These are the best 12v to 240v inverters for your van conversion
The Budget Option
You can easily pick up a 12v to 240v inverter like this on amazon that will do the trick in a snap. These type of camper van inverters won't be as durable or efficient as their more expensive brethren, but they are a good budget option!
Top Pick: Renogy Pure sine wave inverter
Buying a pure sine wave inverter from a trusted brand like Victron or Renogy will be your best option long term. The product will last longer and is more energy efficient. Renogy make excellent inverters, and many van conversions are fitted with their 2000w pure sine wave inverter. It is a great choice.
I regret not buying this inverter the first time round as my cheaper campervan inverter brought me a lot of headache over the years.
If you are planning on also installing shore power in your van conversion (ie. charge your batteries by plugging into mains at a campsite), you should definitely check out an inverter / battery charger combo like this one. Yep... one device with double functionality. Save space and money!
Solar Inverter Charger
If you thought double functionality was nifty, how about triple functionality? The Renogy solar inverter charger combines:
80a Solar charge controller
3500w pure sine wave inverter
120a Battery charger
It also comes with mobile connectivity to monitor your device/batteries. One thing to note is that this only works with 48v leisure batteries (which are pretty rare on their own). So what this means is that you will likely need to wire four 12v batteries in parallel. Certainly doable, but perhaps it's own mission. Still... I'm drooling at this device.
How to install a pure sine wave inverter in your van conversion
Note: You can get a complete wiring diagram when you sign up to The Van Conversion Newsletter. The diagram shows you how to wire up your batteries, your campervan inverter, your solar, and everything else! I send out the wiring diagram straight away when you sign up. If you want a full overview of the electrical system, you can check out this guide.
Connect the camper van inverter to the bus bars
The camper van inverter has a positive and negative terminal on it. Wire the positive terminal to the positive bus bar and the negative terminal to the negative bus bar. I used 2AWG cable for this, but you should do your own calculations for the wire size you need. You can learn all about wire sizing here. Remember, the bus bars are directly attached to the leisure batteries.
On the positive wire, we will connect a ~175a mega fuse (for a 1000w inverter) as close to the bus bar as possible; this protects the inverter (and wire) in case of a huge surge in electricity. Most 1000w pure sine wave inverters will allows for a surge/peak of 2000w for a short period of time. 2000w equates to 166a in a 12v system (2000w / 12v = 166a). So our fuse should not blow at 166a, but instead be a little bigger, hence why we use a 175a fuse for a 1000w camper van inverter. You can learn about fuse sizing here.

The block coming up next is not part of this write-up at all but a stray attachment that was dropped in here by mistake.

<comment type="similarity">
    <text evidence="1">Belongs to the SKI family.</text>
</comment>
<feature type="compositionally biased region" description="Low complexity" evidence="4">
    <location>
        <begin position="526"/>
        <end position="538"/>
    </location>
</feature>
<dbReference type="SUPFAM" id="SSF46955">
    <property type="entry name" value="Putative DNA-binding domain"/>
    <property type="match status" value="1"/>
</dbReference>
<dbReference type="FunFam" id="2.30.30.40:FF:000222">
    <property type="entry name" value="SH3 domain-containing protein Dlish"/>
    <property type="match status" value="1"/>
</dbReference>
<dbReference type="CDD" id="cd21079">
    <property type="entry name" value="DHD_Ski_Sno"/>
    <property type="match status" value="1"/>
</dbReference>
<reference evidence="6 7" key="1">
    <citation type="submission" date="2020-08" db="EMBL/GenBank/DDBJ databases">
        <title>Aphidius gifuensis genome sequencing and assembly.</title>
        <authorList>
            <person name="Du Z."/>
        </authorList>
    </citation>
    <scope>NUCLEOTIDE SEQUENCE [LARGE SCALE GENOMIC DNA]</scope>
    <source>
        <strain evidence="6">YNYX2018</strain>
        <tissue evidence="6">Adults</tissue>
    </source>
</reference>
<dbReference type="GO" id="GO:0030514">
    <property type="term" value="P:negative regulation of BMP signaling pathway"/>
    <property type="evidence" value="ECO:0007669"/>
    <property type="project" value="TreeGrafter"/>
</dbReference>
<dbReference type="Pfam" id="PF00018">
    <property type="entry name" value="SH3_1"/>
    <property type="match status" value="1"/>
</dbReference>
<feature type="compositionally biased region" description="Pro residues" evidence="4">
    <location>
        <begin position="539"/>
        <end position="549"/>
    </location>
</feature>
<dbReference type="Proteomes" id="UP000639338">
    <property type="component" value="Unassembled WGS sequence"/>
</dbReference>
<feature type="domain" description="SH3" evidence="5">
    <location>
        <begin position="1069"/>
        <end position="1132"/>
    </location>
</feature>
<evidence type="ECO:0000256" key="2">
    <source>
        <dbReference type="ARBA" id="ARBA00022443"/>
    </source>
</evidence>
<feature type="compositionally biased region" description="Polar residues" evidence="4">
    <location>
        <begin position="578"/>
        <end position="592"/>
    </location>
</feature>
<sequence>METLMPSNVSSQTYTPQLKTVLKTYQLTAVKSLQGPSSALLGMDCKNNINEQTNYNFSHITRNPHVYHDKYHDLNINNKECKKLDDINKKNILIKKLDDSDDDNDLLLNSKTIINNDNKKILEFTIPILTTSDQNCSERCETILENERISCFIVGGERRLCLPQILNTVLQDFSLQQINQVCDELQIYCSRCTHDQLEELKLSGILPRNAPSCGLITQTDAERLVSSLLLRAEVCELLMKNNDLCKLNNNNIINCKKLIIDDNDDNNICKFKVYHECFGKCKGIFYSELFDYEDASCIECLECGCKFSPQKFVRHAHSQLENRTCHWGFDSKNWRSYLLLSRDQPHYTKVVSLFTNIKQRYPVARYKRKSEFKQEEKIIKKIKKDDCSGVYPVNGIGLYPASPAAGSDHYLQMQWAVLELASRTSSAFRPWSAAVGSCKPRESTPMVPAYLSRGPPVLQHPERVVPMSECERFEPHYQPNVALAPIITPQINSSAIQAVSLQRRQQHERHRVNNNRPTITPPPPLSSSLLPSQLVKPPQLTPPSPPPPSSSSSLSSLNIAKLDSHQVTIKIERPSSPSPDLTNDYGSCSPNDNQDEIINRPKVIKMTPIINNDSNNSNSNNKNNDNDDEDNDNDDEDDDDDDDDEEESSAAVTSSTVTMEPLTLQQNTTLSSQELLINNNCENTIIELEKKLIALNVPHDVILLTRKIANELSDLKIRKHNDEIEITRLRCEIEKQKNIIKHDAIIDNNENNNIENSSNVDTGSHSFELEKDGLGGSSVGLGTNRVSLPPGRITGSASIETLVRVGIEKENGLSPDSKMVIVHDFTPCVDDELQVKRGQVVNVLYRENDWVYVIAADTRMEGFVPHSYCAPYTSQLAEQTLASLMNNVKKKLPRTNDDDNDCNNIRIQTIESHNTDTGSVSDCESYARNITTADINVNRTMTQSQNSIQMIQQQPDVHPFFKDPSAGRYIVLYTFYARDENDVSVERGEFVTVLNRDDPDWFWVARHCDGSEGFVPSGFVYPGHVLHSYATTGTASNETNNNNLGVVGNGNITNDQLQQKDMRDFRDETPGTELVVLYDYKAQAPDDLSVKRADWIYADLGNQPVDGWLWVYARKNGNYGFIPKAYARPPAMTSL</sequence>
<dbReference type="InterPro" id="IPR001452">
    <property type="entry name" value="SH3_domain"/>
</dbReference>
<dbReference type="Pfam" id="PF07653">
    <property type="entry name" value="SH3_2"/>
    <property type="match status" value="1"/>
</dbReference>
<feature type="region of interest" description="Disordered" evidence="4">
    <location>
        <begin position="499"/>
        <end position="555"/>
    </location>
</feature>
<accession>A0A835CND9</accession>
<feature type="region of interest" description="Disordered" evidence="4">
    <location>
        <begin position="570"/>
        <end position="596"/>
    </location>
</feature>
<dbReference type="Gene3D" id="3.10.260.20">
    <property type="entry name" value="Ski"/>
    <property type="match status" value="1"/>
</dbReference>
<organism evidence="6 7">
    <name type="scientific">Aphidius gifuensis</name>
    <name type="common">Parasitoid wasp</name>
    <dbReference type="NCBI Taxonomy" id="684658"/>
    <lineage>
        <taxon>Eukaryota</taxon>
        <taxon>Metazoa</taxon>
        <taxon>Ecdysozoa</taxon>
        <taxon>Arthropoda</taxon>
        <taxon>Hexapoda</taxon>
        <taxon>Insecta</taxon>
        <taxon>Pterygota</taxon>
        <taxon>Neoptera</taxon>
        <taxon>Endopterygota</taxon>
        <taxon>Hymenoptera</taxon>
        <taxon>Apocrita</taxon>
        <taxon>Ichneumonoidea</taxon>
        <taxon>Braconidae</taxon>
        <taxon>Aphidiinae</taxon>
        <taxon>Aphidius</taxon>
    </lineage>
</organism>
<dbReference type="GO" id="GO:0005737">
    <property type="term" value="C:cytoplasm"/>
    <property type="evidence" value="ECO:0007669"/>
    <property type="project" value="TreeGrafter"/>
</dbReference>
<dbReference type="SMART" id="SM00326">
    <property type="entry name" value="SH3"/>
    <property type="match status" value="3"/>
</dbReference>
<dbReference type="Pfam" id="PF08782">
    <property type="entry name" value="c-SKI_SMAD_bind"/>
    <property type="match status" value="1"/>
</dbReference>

Add a terminal switch
On the positive wire we also want to install a terminal switch. This is a big switch that allows us to easily turn off our 12v to 240v inverter. Remember: we should turn off our inverter whenever we are not using it to save electricity.
You will also want to ground your campervan inverter; you can do this by grounding it directly to the vehicle chassis or by vicariously to the vehicle chassis through the negative bus bar. You can learn all about ground for van conversions in this article.
How to wire up plug sockets in your van conversion
First, grab some three core cable and wire up a plug head! Here's what that looks like for a UK plug:
Remember, 3-core cable is insulated AC cable with live, neutral, and earth wires.
Pop the plug head into the front of your campervan inverter.
Then, with the other end of the 3-core cable wire up the plug socket. This is quite straightforward. Live to live (brown), neutral to neutral (blue), earth to earth (yellow/green).
You will likely be inserting the plug socket into a the plywood / tongue and groove wood in your van; you can use a jigsaw to easily cut out the shape of the plug socket and pop it into the cavity.
I hope you found this article on campervan inverters for campervans useful! Don't forget to subscribe to The Van Conversion Newsletter for everything you need to get started with your own van conversion (I'll send you a free wiring diagram when you sign up).
Be sure to check out the rest of the Electrics Guides. Related articles include: grounding electrics, leisure batteries, campervan electrics explained.
If you're converting a van but unsure of how to do it, you could also check out the Van Conversion Course on Udemy. In the course, you'll learn directly from me how to convert a van into your dream home - no prior experience needed!
Until next time,